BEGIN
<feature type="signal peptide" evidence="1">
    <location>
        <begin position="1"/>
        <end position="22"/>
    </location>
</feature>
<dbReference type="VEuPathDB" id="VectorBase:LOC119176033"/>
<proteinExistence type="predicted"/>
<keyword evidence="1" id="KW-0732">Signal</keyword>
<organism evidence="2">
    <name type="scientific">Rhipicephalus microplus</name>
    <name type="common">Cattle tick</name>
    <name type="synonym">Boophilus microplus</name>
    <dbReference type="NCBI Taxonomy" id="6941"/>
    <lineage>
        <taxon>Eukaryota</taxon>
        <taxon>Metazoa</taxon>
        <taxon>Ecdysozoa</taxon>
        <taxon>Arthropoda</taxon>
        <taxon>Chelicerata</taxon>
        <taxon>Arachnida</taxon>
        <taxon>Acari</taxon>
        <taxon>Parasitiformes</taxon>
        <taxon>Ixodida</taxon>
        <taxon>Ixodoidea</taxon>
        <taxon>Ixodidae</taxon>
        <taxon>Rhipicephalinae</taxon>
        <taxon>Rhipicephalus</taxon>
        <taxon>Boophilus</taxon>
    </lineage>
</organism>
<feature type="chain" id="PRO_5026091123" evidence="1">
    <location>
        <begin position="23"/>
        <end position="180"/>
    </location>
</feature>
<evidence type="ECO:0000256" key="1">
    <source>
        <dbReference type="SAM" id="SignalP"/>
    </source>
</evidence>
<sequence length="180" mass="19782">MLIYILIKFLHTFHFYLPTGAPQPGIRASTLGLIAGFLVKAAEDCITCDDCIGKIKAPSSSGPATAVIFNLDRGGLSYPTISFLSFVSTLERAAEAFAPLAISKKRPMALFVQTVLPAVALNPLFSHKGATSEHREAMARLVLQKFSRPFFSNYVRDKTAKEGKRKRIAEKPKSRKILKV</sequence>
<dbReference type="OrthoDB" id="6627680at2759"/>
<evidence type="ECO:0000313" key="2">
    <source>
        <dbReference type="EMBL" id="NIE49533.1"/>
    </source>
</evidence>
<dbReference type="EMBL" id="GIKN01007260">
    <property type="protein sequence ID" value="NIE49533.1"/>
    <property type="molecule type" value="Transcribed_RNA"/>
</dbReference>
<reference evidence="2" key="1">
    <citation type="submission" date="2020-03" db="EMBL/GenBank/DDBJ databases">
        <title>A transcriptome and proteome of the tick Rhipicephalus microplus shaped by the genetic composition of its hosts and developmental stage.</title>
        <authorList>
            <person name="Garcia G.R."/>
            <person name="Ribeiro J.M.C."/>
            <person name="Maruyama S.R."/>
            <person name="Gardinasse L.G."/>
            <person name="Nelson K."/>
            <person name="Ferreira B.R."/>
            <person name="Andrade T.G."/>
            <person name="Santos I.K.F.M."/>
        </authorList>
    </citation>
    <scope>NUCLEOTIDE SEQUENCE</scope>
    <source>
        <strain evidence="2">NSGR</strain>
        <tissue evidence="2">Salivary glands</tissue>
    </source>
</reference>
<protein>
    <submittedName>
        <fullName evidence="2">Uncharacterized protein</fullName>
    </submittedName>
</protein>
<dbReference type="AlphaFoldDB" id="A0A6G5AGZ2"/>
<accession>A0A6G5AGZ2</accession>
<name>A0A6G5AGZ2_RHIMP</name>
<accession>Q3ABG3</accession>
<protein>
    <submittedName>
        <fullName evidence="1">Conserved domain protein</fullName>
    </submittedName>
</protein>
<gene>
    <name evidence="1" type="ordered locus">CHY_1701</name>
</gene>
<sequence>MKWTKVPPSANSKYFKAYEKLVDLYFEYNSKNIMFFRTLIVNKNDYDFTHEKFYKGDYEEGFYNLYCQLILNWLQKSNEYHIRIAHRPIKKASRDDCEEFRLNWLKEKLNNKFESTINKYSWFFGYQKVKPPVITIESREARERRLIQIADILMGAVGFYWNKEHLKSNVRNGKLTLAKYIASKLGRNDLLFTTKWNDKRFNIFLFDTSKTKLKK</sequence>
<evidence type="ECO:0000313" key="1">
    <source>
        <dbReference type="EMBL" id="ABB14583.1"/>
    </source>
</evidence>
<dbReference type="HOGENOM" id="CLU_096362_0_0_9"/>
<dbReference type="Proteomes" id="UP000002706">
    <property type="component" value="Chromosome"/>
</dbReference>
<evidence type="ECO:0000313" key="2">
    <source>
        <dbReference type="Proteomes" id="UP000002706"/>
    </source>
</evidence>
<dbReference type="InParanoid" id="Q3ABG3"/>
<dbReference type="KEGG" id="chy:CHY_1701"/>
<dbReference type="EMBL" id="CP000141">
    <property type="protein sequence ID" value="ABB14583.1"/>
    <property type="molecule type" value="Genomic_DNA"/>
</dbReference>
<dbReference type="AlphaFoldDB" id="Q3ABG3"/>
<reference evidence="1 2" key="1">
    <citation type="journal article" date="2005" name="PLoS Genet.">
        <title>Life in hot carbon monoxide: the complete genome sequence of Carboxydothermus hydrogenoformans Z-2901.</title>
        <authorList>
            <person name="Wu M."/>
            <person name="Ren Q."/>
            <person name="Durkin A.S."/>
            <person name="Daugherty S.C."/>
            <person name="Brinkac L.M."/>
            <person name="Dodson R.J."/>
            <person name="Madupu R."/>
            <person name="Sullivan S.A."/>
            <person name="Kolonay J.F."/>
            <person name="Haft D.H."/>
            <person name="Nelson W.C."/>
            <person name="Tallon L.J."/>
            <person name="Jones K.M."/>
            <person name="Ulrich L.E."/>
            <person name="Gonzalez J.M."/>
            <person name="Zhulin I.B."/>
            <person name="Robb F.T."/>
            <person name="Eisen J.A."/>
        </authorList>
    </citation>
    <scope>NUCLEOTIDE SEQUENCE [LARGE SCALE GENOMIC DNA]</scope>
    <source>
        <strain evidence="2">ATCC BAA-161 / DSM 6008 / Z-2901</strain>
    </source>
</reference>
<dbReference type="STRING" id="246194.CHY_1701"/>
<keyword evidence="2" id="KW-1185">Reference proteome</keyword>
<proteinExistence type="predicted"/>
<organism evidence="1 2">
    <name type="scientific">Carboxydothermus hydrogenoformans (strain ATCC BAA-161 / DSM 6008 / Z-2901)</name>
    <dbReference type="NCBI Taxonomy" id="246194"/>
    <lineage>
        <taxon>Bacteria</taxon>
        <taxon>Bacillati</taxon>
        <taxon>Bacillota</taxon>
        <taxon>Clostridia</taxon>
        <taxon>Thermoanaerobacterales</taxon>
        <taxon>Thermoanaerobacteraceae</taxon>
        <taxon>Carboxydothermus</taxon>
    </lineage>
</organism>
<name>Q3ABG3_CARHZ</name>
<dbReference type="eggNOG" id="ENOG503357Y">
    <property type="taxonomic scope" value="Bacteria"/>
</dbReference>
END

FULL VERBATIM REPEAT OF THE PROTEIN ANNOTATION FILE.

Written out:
<feature type="signal peptide" evidence="1">
    <location>
        <begin position="1"/>
        <end position="22"/>
    </location>
</feature>
<dbReference type="VEuPathDB" id="VectorBase:LOC119176033"/>
<proteinExistence type="predicted"/>
<keyword evidence="1" id="KW-0732">Signal</keyword>
<organism evidence="2">
    <name type="scientific">Rhipicephalus microplus</name>
    <name type="common">Cattle tick</name>
    <name type="synonym">Boophilus microplus</name>
    <dbReference type="NCBI Taxonomy" id="6941"/>
    <lineage>
        <taxon>Eukaryota</taxon>
        <taxon>Metazoa</taxon>
        <taxon>Ecdysozoa</taxon>
        <taxon>Arthropoda</taxon>
        <taxon>Chelicerata</taxon>
        <taxon>Arachnida</taxon>
        <taxon>Acari</taxon>
        <taxon>Parasitiformes</taxon>
        <taxon>Ixodida</taxon>
        <taxon>Ixodoidea</taxon>
        <taxon>Ixodidae</taxon>
        <taxon>Rhipicephalinae</taxon>
        <taxon>Rhipicephalus</taxon>
        <taxon>Boophilus</taxon>
    </lineage>
</organism>
<feature type="chain" id="PRO_5026091123" evidence="1">
    <location>
        <begin position="23"/>
        <end position="180"/>
    </location>
</feature>
<evidence type="ECO:0000256" key="1">
    <source>
        <dbReference type="SAM" id="SignalP"/>
    </source>
</evidence>
<sequence length="180" mass="19782">MLIYILIKFLHTFHFYLPTGAPQPGIRASTLGLIAGFLVKAAEDCITCDDCIGKIKAPSSSGPATAVIFNLDRGGLSYPTISFLSFVSTLERAAEAFAPLAISKKRPMALFVQTVLPAVALNPLFSHKGATSEHREAMARLVLQKFSRPFFSNYVRDKTAKEGKRKRIAEKPKSRKILKV</sequence>
<dbReference type="OrthoDB" id="6627680at2759"/>
<evidence type="ECO:0000313" key="2">
    <source>
        <dbReference type="EMBL" id="NIE49533.1"/>
    </source>
</evidence>
<dbReference type="EMBL" id="GIKN01007260">
    <property type="protein sequence ID" value="NIE49533.1"/>
    <property type="molecule type" value="Transcribed_RNA"/>
</dbReference>
<reference evidence="2" key="1">
    <citation type="submission" date="2020-03" db="EMBL/GenBank/DDBJ databases">
        <title>A transcriptome and proteome of the tick Rhipicephalus microplus shaped by the genetic composition of its hosts and developmental stage.</title>
        <authorList>
            <person name="Garcia G.R."/>
            <person name="Ribeiro J.M.C."/>
            <person name="Maruyama S.R."/>
            <person name="Gardinasse L.G."/>
            <person name="Nelson K."/>
            <person name="Ferreira B.R."/>
            <person name="Andrade T.G."/>
            <person name="Santos I.K.F.M."/>
        </authorList>
    </citation>
    <scope>NUCLEOTIDE SEQUENCE</scope>
    <source>
        <strain evidence="2">NSGR</strain>
        <tissue evidence="2">Salivary glands</tissue>
    </source>
</reference>
<protein>
    <submittedName>
        <fullName evidence="2">Uncharacterized protein</fullName>
    </submittedName>
</protein>
<dbReference type="AlphaFoldDB" id="A0A6G5AGZ2"/>
<accession>A0A6G5AGZ2</accession>
<name>A0A6G5AGZ2_RHIMP</name>
<accession>Q3ABG3</accession>
<protein>
    <submittedName>
        <fullName evidence="1">Conserved domain protein</fullName>
    </submittedName>
</protein>
<gene>
    <name evidence="1" type="ordered locus">CHY_1701</name>
</gene>
<sequence>MKWTKVPPSANSKYFKAYEKLVDLYFEYNSKNIMFFRTLIVNKNDYDFTHEKFYKGDYEEGFYNLYCQLILNWLQKSNEYHIRIAHRPIKKASRDDCEEFRLNWLKEKLNNKFESTINKYSWFFGYQKVKPPVITIESREARERRLIQIADILMGAVGFYWNKEHLKSNVRNGKLTLAKYIASKLGRNDLLFTTKWNDKRFNIFLFDTSKTKLKK</sequence>
<evidence type="ECO:0000313" key="1">
    <source>
        <dbReference type="EMBL" id="ABB14583.1"/>
    </source>
</evidence>
<dbReference type="HOGENOM" id="CLU_096362_0_0_9"/>
<dbReference type="Proteomes" id="UP000002706">
    <property type="component" value="Chromosome"/>
</dbReference>
<evidence type="ECO:0000313" key="2">
    <source>
        <dbReference type="Proteomes" id="UP000002706"/>
    </source>
</evidence>
<dbReference type="InParanoid" id="Q3ABG3"/>
<dbReference type="KEGG" id="chy:CHY_1701"/>
<dbReference type="EMBL" id="CP000141">
    <property type="protein sequence ID" value="ABB14583.1"/>
    <property type="molecule type" value="Genomic_DNA"/>
</dbReference>
<dbReference type="AlphaFoldDB" id="Q3ABG3"/>
<reference evidence="1 2" key="1">
    <citation type="journal article" date="2005" name="PLoS Genet.">
        <title>Life in hot carbon monoxide: the complete genome sequence of Carboxydothermus hydrogenoformans Z-2901.</title>
        <authorList>
            <person name="Wu M."/>
            <person name="Ren Q."/>
            <person name="Durkin A.S."/>
            <person name="Daugherty S.C."/>
            <person name="Brinkac L.M."/>
            <person name="Dodson R.J."/>
            <person name="Madupu R."/>
            <person name="Sullivan S.A."/>
            <person name="Kolonay J.F."/>
            <person name="Haft D.H."/>
            <person name="Nelson W.C."/>
            <person name="Tallon L.J."/>
            <person name="Jones K.M."/>
            <person name="Ulrich L.E."/>
            <person name="Gonzalez J.M."/>
            <person name="Zhulin I.B."/>
            <person name="Robb F.T."/>
            <person name="Eisen J.A."/>
        </authorList>
    </citation>
    <scope>NUCLEOTIDE SEQUENCE [LARGE SCALE GENOMIC DNA]</scope>
    <source>
        <strain evidence="2">ATCC BAA-161 / DSM 6008 / Z-2901</strain>
    </source>
</reference>
<dbReference type="STRING" id="246194.CHY_1701"/>
<keyword evidence="2" id="KW-1185">Reference proteome</keyword>
<proteinExistence type="predicted"/>
<organism evidence="1 2">
    <name type="scientific">Carboxydothermus hydrogenoformans (strain ATCC BAA-161 / DSM 6008 / Z-2901)</name>
    <dbReference type="NCBI Taxonomy" id="246194"/>
    <lineage>
        <taxon>Bacteria</taxon>
        <taxon>Bacillati</taxon>
        <taxon>Bacillota</taxon>
        <taxon>Clostridia</taxon>
        <taxon>Thermoanaerobacterales</taxon>
        <taxon>Thermoanaerobacteraceae</taxon>
        <taxon>Carboxydothermus</taxon>
    </lineage>
</organism>
<name>Q3ABG3_CARHZ</name>
<dbReference type="eggNOG" id="ENOG503357Y">
    <property type="taxonomic scope" value="Bacteria"/>
</dbReference>